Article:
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Siakam surprises mom with new house; says tough season put things in perspective

Pascal Siakam is a private person, and questioned whether broadcasting his grand Mother's Day gesture was a good idea. But his mom's tears of joy were worth it, he said.

Pascal Siakam is a private person, and questioned whether broadcasting his grand Mother's Day gesture was a good idea.

But his mom's tears of joy were worth it, he said.

The Raptors power forward surprised his mom with a lavish new house on Sunday, capturing the touching moment with a video that went viral on social media. 

"For me, man, Mom's been everything to us. My dad being gone, she's just a superhero, she's just done it all the time without complaining," said Siakam, whose siblings convinced him to post the video. 

"Just having something special for us, for my family, and having been through a lot of tough things, for me to be able to bring that joy to the family is just such a blessing."

Siakam's dad Tchamo died in a car accident in 2014. Siakam was at college in the U.S. and wasn't able to return to Cameroon for the funeral because of visa issues.

Siakam wouldn't divulge where the house is, but the joy of the moment was a welcome reprieve in a tough NBA season rocked by COVID-19.

“It was a lot," he said of the emotional day. "It was hard to know if she was happy or sad. It was just tough. But I just think she was super excited . . . you can see her running around. It was a pretty good moment."

The Raptors were eliminated from post-season contention on Monday night when Indiana's 111-102 victory over Cleveland put a spot in the play-in tournament out of reach for Toronto.

Hours earlier, Siakam spoke about the tough season, and the growing he's done on the court and off.

"I hate making excuses but we've just been through a lot. Just thinking about the whole season and a lot of ups and downs and things that happened in basketball and outside of basketball."

The latest down was a shoulder injury suffered in Saturday's 10-point loss Memphis. Siakam had 18 points before sitting the fourth quarter. He expected more diagnostic testing done Monday. 

The 27-year-old is averaging 21.4 points per game on 45.5 per cent shooting from the field in 56 games of a season that saw the Raptors forced to play out of Tampa, and then plummet down the Eastern Conference standings amid a COVID-19 outbreak in March.

"It's a lot going on and I've felt like you go through so much with COVID and the world literally shut down. It's pretty crazy when you sit down and think about it," Siakam said. "It just helps you put things in perspective, just knowing what is important and what matters.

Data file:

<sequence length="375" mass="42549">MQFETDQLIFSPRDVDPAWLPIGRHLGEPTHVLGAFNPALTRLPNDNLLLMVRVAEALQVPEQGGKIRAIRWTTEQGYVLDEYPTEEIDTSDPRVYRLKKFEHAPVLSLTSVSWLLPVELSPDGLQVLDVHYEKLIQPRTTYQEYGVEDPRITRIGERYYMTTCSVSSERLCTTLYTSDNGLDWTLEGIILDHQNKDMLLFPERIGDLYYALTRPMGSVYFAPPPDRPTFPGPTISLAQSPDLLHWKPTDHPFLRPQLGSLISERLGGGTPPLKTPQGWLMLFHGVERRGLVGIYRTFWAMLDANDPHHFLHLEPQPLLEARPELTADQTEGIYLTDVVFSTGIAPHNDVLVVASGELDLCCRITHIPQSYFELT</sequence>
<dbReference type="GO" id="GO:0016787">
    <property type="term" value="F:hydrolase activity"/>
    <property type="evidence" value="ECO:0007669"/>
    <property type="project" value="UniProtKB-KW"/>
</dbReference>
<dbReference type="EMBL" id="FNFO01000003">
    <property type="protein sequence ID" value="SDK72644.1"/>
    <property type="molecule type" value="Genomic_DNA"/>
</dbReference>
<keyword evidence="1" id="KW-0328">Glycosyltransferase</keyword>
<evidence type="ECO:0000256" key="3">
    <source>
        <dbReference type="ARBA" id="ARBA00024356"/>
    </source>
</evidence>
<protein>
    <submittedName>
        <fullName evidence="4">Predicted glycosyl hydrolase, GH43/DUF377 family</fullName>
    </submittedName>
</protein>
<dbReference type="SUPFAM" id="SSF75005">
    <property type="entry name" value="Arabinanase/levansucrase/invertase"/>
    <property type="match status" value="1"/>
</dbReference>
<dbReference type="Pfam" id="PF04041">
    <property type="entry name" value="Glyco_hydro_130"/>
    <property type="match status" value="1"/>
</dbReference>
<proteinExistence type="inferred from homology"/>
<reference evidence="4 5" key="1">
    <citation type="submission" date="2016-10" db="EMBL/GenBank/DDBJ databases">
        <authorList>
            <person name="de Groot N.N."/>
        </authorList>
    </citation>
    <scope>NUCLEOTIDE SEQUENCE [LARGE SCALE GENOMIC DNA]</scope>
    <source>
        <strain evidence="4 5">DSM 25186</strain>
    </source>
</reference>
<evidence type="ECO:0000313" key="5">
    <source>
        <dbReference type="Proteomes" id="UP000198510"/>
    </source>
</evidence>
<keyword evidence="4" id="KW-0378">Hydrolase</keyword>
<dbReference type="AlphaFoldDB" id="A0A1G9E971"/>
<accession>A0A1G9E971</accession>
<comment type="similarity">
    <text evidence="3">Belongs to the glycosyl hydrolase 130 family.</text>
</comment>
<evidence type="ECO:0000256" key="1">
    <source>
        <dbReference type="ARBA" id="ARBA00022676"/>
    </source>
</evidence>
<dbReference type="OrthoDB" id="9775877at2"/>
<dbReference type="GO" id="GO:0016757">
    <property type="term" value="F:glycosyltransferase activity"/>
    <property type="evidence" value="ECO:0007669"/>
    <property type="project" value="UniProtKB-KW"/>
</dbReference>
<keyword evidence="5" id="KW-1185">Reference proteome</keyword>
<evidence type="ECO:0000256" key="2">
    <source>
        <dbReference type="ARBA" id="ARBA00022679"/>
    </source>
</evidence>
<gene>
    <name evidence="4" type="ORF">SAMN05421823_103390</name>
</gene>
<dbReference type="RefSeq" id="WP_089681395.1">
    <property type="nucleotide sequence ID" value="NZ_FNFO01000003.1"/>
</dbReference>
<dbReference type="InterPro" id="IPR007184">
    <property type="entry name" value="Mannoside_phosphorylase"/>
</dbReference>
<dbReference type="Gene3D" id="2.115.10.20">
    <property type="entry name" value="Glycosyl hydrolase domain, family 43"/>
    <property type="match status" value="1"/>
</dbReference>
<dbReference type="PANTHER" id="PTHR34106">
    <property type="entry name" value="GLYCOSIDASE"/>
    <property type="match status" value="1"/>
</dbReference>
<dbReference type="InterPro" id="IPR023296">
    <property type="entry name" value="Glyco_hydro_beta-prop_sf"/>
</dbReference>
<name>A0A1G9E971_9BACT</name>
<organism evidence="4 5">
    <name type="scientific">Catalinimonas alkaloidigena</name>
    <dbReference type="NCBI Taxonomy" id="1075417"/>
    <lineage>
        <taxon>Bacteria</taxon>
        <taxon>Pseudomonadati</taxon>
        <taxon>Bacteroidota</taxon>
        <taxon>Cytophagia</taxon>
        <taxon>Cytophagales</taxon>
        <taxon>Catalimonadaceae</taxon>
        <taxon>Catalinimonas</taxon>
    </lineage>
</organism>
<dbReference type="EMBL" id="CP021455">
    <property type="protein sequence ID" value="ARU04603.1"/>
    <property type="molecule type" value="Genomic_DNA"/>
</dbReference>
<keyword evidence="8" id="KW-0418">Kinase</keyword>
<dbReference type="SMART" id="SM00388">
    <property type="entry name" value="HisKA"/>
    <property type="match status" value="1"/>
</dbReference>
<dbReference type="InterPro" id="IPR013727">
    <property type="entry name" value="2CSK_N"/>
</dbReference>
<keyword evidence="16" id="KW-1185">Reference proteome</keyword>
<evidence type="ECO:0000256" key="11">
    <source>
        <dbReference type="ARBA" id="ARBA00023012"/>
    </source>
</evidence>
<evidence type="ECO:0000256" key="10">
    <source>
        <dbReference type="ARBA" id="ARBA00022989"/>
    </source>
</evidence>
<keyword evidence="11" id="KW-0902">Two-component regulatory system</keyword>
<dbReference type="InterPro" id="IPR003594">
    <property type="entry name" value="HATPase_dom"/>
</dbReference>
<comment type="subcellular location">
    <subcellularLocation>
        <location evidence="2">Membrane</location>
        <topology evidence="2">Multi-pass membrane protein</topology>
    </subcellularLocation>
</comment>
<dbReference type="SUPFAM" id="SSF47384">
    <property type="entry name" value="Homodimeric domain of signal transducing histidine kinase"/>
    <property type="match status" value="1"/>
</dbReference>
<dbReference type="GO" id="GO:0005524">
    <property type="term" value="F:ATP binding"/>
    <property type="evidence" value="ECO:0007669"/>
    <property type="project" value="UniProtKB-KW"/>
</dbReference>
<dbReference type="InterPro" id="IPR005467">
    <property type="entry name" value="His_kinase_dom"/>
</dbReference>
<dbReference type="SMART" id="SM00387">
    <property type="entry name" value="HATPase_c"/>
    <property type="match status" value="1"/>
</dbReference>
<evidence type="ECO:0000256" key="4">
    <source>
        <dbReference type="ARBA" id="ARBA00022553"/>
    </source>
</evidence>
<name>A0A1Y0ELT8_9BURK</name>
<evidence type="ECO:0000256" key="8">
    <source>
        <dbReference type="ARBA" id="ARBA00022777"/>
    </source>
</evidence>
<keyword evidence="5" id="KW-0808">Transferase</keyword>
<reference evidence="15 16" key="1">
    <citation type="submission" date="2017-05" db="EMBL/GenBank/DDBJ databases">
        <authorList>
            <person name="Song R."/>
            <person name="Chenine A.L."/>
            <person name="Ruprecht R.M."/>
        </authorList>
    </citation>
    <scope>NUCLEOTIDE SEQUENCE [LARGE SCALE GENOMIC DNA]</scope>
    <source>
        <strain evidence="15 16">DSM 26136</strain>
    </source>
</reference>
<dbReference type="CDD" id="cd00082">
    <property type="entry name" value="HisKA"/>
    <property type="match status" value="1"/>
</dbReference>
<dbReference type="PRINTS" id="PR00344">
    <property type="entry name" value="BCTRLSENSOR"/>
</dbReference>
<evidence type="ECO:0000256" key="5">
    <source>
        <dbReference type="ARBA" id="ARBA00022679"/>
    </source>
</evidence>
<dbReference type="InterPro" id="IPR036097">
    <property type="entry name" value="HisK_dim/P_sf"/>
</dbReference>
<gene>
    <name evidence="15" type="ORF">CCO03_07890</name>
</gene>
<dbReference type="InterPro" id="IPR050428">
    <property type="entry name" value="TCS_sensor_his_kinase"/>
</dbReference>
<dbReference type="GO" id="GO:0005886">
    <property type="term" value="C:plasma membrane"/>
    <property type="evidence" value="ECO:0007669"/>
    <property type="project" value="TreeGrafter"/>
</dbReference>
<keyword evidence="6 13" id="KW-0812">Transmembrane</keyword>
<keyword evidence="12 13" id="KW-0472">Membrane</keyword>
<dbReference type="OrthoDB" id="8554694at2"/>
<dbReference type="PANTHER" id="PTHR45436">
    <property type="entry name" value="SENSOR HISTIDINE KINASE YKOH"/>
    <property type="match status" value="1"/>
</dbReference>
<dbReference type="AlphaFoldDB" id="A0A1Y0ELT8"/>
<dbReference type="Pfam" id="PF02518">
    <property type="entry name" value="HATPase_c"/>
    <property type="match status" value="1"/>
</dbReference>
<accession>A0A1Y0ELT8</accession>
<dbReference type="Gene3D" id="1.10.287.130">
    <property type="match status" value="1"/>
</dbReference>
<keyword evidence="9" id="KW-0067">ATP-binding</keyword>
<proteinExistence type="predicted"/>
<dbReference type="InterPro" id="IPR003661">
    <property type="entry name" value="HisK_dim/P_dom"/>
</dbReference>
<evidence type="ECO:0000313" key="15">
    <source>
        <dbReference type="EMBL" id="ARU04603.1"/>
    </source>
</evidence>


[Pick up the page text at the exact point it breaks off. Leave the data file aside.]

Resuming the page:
"That is one of the things I learned, just knowing who is actually with you and who will support you when things are not going well and who will be there for you. This moment kind of helped me put that in perspective."

Siakam was blasted by some on social media after he struggled in the NBA bubble last summer in Florida, and he's received more backlash in recent weeks for missed shots late in games.

He signed a four-year, US$130 million US contract extension in 2019. A contract that big comes with the sometimes harsh glare of the spotlight, a place Siakam said he's not always comfortable.

"It's crazy, you get so much more attention and it's something that I'm not used to and it's not really me or my character, so I think that it's just been interesting to manage that and figure out who you wanna be as a person, either on the court or off the court," Siakam said. 

"Obviously . . . I’m super blessed to be in this position."

Raptors coach Nick Nurse is proud of Siakam's growth off the court. The organization, Nurse said, has staff members that counsel players through life skills like financial management, etc.

"You can see guys maturing and probably make better decisions. But there are so many ups and downs. People make mistakes. You say, 'Aw, shoot, he finally matured, I can quit worrying about him.' That’s in all aspects of what everyone does," Nurse said.

"I was listening to something earlier in the morning and they were saying an NFL football coach gets a call every single day . . . about something off the field or relationships or whatever. You always try to give the best guidance you can. I think our organization puts a tremendous infrastructure in place for that, and you just go from there.”

Siakam, who came up through the team's G League affiliate Raptors 905, said this was his first losing season in a decade in the sport. 

"It's tough," he said. "You learn from it."

This report by The Canadian Press was first published May 10, 2021.

Lori Ewing, The Canadian Press